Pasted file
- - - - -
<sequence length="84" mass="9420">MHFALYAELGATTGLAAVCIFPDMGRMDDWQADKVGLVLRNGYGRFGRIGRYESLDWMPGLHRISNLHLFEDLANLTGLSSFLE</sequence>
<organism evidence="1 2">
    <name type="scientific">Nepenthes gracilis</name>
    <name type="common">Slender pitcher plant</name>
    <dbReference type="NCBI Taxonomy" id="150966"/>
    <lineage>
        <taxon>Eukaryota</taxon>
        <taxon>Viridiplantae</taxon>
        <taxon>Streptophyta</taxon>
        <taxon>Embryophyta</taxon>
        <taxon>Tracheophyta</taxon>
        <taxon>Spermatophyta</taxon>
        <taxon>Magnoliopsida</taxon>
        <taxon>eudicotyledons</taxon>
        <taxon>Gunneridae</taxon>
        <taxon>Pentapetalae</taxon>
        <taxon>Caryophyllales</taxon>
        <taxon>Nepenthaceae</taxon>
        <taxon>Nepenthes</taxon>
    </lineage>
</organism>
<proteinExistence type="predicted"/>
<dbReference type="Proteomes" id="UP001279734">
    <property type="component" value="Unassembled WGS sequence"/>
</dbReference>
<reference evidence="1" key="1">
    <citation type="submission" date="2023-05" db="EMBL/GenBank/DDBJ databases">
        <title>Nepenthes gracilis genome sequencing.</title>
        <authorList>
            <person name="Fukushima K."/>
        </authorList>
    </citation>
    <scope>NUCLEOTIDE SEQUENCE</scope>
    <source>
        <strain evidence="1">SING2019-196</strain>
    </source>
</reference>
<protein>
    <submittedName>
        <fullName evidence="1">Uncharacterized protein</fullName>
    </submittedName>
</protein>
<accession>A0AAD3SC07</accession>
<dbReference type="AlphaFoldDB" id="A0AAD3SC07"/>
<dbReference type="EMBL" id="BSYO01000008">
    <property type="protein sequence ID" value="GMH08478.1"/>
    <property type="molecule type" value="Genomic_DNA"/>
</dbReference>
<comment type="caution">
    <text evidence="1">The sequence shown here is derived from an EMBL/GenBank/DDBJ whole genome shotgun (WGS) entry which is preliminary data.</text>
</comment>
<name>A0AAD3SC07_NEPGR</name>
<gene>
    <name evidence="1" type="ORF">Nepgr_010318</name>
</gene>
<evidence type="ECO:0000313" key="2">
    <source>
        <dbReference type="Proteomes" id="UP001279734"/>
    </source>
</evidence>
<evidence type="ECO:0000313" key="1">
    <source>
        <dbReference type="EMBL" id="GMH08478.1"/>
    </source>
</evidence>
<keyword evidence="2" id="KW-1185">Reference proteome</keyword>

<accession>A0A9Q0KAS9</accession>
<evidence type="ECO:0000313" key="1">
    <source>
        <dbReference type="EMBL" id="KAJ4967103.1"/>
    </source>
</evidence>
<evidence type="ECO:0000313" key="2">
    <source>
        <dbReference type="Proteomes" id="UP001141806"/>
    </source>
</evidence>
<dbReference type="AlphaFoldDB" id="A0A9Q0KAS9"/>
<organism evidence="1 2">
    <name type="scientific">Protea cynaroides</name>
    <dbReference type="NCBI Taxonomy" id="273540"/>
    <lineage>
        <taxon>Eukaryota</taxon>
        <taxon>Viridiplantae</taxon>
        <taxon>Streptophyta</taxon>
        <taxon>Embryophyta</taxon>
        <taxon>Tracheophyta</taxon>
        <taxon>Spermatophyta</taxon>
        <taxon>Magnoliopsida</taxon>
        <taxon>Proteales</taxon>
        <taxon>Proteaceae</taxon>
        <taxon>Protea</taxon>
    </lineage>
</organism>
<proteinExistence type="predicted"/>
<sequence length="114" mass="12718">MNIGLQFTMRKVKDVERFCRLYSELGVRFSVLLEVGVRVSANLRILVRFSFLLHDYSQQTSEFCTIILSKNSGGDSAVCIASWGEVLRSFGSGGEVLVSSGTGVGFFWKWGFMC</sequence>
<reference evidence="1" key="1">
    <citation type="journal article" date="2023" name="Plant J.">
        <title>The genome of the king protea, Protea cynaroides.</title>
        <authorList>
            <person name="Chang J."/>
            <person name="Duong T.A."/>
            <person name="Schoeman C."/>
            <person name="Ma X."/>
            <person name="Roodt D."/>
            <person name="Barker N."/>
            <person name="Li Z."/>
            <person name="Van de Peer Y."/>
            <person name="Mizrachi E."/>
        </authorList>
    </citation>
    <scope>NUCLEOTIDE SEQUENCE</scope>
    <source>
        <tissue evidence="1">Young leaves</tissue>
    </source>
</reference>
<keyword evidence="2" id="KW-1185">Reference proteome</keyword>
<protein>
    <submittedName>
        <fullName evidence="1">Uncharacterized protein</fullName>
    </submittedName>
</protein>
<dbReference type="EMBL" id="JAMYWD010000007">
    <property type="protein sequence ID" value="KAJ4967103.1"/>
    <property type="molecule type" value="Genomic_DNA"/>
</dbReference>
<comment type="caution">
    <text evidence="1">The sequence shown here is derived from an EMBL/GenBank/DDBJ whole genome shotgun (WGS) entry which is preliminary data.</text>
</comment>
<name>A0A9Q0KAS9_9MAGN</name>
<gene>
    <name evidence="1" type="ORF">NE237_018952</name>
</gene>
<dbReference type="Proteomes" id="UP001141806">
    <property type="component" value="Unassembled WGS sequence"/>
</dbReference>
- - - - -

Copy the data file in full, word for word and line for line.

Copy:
<sequence length="84" mass="9420">MHFALYAELGATTGLAAVCIFPDMGRMDDWQADKVGLVLRNGYGRFGRIGRYESLDWMPGLHRISNLHLFEDLANLTGLSSFLE</sequence>
<organism evidence="1 2">
    <name type="scientific">Nepenthes gracilis</name>
    <name type="common">Slender pitcher plant</name>
    <dbReference type="NCBI Taxonomy" id="150966"/>
    <lineage>
        <taxon>Eukaryota</taxon>
        <taxon>Viridiplantae</taxon>
        <taxon>Streptophyta</taxon>
        <taxon>Embryophyta</taxon>
        <taxon>Tracheophyta</taxon>
        <taxon>Spermatophyta</taxon>
        <taxon>Magnoliopsida</taxon>
        <taxon>eudicotyledons</taxon>
        <taxon>Gunneridae</taxon>
        <taxon>Pentapetalae</taxon>
        <taxon>Caryophyllales</taxon>
        <taxon>Nepenthaceae</taxon>
        <taxon>Nepenthes</taxon>
    </lineage>
</organism>
<proteinExistence type="predicted"/>
<dbReference type="Proteomes" id="UP001279734">
    <property type="component" value="Unassembled WGS sequence"/>
</dbReference>
<reference evidence="1" key="1">
    <citation type="submission" date="2023-05" db="EMBL/GenBank/DDBJ databases">
        <title>Nepenthes gracilis genome sequencing.</title>
        <authorList>
            <person name="Fukushima K."/>
        </authorList>
    </citation>
    <scope>NUCLEOTIDE SEQUENCE</scope>
    <source>
        <strain evidence="1">SING2019-196</strain>
    </source>
</reference>
<protein>
    <submittedName>
        <fullName evidence="1">Uncharacterized protein</fullName>
    </submittedName>
</protein>
<accession>A0AAD3SC07</accession>
<dbReference type="AlphaFoldDB" id="A0AAD3SC07"/>
<dbReference type="EMBL" id="BSYO01000008">
    <property type="protein sequence ID" value="GMH08478.1"/>
    <property type="molecule type" value="Genomic_DNA"/>
</dbReference>
<comment type="caution">
    <text evidence="1">The sequence shown here is derived from an EMBL/GenBank/DDBJ whole genome shotgun (WGS) entry which is preliminary data.</text>
</comment>
<name>A0AAD3SC07_NEPGR</name>
<gene>
    <name evidence="1" type="ORF">Nepgr_010318</name>
</gene>
<evidence type="ECO:0000313" key="2">
    <source>
        <dbReference type="Proteomes" id="UP001279734"/>
    </source>
</evidence>
<evidence type="ECO:0000313" key="1">
    <source>
        <dbReference type="EMBL" id="GMH08478.1"/>
    </source>
</evidence>
<keyword evidence="2" id="KW-1185">Reference proteome</keyword>

<accession>A0A9Q0KAS9</accession>
<evidence type="ECO:0000313" key="1">
    <source>
        <dbReference type="EMBL" id="KAJ4967103.1"/>
    </source>
</evidence>
<evidence type="ECO:0000313" key="2">
    <source>
        <dbReference type="Proteomes" id="UP001141806"/>
    </source>
</evidence>
<dbReference type="AlphaFoldDB" id="A0A9Q0KAS9"/>
<organism evidence="1 2">
    <name type="scientific">Protea cynaroides</name>
    <dbReference type="NCBI Taxonomy" id="273540"/>
    <lineage>
        <taxon>Eukaryota</taxon>
        <taxon>Viridiplantae</taxon>
        <taxon>Streptophyta</taxon>
        <taxon>Embryophyta</taxon>
        <taxon>Tracheophyta</taxon>
        <taxon>Spermatophyta</taxon>
        <taxon>Magnoliopsida</taxon>
        <taxon>Proteales</taxon>
        <taxon>Proteaceae</taxon>
        <taxon>Protea</taxon>
    </lineage>
</organism>
<proteinExistence type="predicted"/>
<sequence length="114" mass="12718">MNIGLQFTMRKVKDVERFCRLYSELGVRFSVLLEVGVRVSANLRILVRFSFLLHDYSQQTSEFCTIILSKNSGGDSAVCIASWGEVLRSFGSGGEVLVSSGTGVGFFWKWGFMC</sequence>
<reference evidence="1" key="1">
    <citation type="journal article" date="2023" name="Plant J.">
        <title>The genome of the king protea, Protea cynaroides.</title>
        <authorList>
            <person name="Chang J."/>
            <person name="Duong T.A."/>
            <person name="Schoeman C."/>
            <person name="Ma X."/>
            <person name="Roodt D."/>
            <person name="Barker N."/>
            <person name="Li Z."/>
            <person name="Van de Peer Y."/>
            <person name="Mizrachi E."/>
        </authorList>
    </citation>
    <scope>NUCLEOTIDE SEQUENCE</scope>
    <source>
        <tissue evidence="1">Young leaves</tissue>
    </source>
</reference>
<keyword evidence="2" id="KW-1185">Reference proteome</keyword>
<protein>
    <submittedName>
        <fullName evidence="1">Uncharacterized protein</fullName>
    </submittedName>
</protein>
<dbReference type="EMBL" id="JAMYWD010000007">
    <property type="protein sequence ID" value="KAJ4967103.1"/>
    <property type="molecule type" value="Genomic_DNA"/>
</dbReference>
<comment type="caution">
    <text evidence="1">The sequence shown here is derived from an EMBL/GenBank/DDBJ whole genome shotgun (WGS) entry which is preliminary data.</text>
</comment>
<name>A0A9Q0KAS9_9MAGN</name>
<gene>
    <name evidence="1" type="ORF">NE237_018952</name>
</gene>
<dbReference type="Proteomes" id="UP001141806">
    <property type="component" value="Unassembled WGS sequence"/>
</dbReference>